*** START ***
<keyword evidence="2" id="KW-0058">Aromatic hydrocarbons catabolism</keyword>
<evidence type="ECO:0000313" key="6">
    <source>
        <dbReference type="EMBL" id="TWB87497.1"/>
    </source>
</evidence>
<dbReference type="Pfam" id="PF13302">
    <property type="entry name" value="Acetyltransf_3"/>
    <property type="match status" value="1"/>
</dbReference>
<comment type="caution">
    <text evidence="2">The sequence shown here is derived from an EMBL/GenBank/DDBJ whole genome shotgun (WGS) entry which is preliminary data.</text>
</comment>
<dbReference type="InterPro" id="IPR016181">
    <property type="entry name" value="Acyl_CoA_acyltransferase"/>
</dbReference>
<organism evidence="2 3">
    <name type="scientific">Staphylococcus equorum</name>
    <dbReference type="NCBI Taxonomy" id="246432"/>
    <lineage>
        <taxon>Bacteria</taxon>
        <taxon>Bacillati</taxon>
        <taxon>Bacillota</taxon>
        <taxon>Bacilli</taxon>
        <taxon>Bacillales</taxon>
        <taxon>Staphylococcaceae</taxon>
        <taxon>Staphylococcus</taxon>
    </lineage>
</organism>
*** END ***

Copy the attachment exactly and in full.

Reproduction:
<keyword evidence="2" id="KW-0058">Aromatic hydrocarbons catabolism</keyword>
<evidence type="ECO:0000313" key="6">
    <source>
        <dbReference type="EMBL" id="TWB87497.1"/>
    </source>
</evidence>
<dbReference type="Pfam" id="PF13302">
    <property type="entry name" value="Acetyltransf_3"/>
    <property type="match status" value="1"/>
</dbReference>
<comment type="caution">
    <text evidence="2">The sequence shown here is derived from an EMBL/GenBank/DDBJ whole genome shotgun (WGS) entry which is preliminary data.</text>
</comment>
<dbReference type="InterPro" id="IPR016181">
    <property type="entry name" value="Acyl_CoA_acyltransferase"/>
</dbReference>
<organism evidence="2 3">
    <name type="scientific">Staphylococcus equorum</name>
    <dbReference type="NCBI Taxonomy" id="246432"/>
    <lineage>
        <taxon>Bacteria</taxon>
        <taxon>Bacillati</taxon>
        <taxon>Bacillota</taxon>
        <taxon>Bacilli</taxon>
        <taxon>Bacillales</taxon>
        <taxon>Staphylococcaceae</taxon>
        <taxon>Staphylococcus</taxon>
    </lineage>
</organism>